The development of the New York Artificial Breeders, Cooperative, Inc., currently Genex, Inc., in Ithaca, New York made possible the close collaboration between a farmer cooperative and researchers and extension personnel at Cornell University. This was a highly productive relationship resulting in the experimental insemination of hundreds of thousands of cows and publication of more than 100 research papers on sire selection, testicular evaluation, semen collection, evaluation and processing, and fertility testing.
With frozen semen, evaluation of post-thaw survival became important. Ejaculate volume and sperm concentration are the two other critical components of semen evaluation because they determine the number of sperm obtained. Volume originally was measured in graduated containers. Volume today often is determined more accurately by weight.
Fertility of sperm is the ultimate test of sperm quality. Often it is not possible to measure fertility, so many tests of semen quality in addition to motility and morphology have been correlated with fertility. For commercial A.I., an inexpensive method of estimating fertility, based on cows not returning for insemination, was developed as an essential component of the A.I. program. This made possible the comparing of fertility of bulls, inseminators, semen processing procedures and even herd performance under practical field conditions. It provided a remarkable new system of recording breeding efficiency.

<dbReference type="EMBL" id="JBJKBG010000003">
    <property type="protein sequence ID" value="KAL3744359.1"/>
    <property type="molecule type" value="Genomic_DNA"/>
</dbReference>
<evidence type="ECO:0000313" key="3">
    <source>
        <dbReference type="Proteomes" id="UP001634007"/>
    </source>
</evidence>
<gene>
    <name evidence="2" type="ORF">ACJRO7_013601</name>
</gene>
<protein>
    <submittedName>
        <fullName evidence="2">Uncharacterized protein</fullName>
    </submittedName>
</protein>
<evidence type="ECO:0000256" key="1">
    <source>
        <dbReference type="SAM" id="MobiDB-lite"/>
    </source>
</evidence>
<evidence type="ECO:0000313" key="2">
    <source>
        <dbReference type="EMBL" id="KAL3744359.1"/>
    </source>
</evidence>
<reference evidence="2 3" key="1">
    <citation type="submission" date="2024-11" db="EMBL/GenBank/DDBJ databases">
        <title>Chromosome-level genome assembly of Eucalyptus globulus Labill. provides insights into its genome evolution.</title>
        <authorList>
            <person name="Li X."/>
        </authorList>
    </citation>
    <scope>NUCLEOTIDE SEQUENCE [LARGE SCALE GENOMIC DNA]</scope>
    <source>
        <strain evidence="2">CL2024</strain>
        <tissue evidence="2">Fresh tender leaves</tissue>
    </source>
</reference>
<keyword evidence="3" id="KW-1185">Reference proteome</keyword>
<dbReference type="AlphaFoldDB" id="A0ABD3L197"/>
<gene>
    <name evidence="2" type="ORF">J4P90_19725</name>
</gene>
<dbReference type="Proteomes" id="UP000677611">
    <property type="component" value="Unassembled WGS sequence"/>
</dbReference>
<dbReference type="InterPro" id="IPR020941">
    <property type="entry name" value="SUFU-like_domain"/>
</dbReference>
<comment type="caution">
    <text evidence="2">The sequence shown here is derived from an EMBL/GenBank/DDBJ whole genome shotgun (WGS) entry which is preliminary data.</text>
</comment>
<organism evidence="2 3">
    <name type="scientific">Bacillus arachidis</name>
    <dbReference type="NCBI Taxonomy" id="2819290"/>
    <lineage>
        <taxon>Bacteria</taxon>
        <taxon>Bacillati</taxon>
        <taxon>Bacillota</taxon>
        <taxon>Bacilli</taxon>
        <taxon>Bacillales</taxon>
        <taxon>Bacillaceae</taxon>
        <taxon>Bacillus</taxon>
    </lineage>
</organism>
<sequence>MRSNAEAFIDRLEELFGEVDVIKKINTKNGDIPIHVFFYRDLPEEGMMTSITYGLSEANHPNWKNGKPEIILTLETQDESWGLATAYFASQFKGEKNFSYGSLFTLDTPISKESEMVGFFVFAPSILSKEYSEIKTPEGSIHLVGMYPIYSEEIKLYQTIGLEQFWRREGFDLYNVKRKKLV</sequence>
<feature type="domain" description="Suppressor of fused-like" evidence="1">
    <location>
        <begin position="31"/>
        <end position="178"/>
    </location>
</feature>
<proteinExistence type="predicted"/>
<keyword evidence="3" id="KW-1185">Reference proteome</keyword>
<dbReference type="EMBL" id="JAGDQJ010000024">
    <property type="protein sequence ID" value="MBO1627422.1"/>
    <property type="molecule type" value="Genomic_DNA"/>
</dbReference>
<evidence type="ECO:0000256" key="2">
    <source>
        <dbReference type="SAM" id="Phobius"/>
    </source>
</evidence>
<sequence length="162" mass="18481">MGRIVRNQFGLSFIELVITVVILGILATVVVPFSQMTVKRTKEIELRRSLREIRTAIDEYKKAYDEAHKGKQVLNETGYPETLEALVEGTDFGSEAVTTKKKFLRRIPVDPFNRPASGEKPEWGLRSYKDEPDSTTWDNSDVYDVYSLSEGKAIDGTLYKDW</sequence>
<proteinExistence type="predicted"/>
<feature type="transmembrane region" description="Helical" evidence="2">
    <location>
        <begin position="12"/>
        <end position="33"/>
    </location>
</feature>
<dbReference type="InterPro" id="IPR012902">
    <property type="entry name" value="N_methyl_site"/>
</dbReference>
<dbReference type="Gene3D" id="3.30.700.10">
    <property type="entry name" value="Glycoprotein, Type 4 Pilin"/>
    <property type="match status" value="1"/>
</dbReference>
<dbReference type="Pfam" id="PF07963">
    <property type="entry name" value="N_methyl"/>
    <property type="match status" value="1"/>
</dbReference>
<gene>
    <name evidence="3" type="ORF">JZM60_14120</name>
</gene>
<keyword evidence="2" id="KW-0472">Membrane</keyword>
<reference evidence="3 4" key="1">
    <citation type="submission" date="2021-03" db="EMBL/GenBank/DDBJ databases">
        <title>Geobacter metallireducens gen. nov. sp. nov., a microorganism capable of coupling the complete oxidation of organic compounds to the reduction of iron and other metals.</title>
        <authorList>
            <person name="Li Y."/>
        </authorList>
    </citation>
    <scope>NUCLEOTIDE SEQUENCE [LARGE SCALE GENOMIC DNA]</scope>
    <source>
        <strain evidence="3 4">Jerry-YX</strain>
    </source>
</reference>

Semen extenders, semen cooling and extension rate
The next major stimulus to A.I. of dairy cattle was an improvement of about 15 percent in fertility resulting from a better method of initially protecting sperm from cold shock and the control of some venereal diseases by the addition of antibiotics. The Cornell extender, containing the antibiotic mixture of penicillin, streptomycin and poly myxim B, was used for many years as the standard.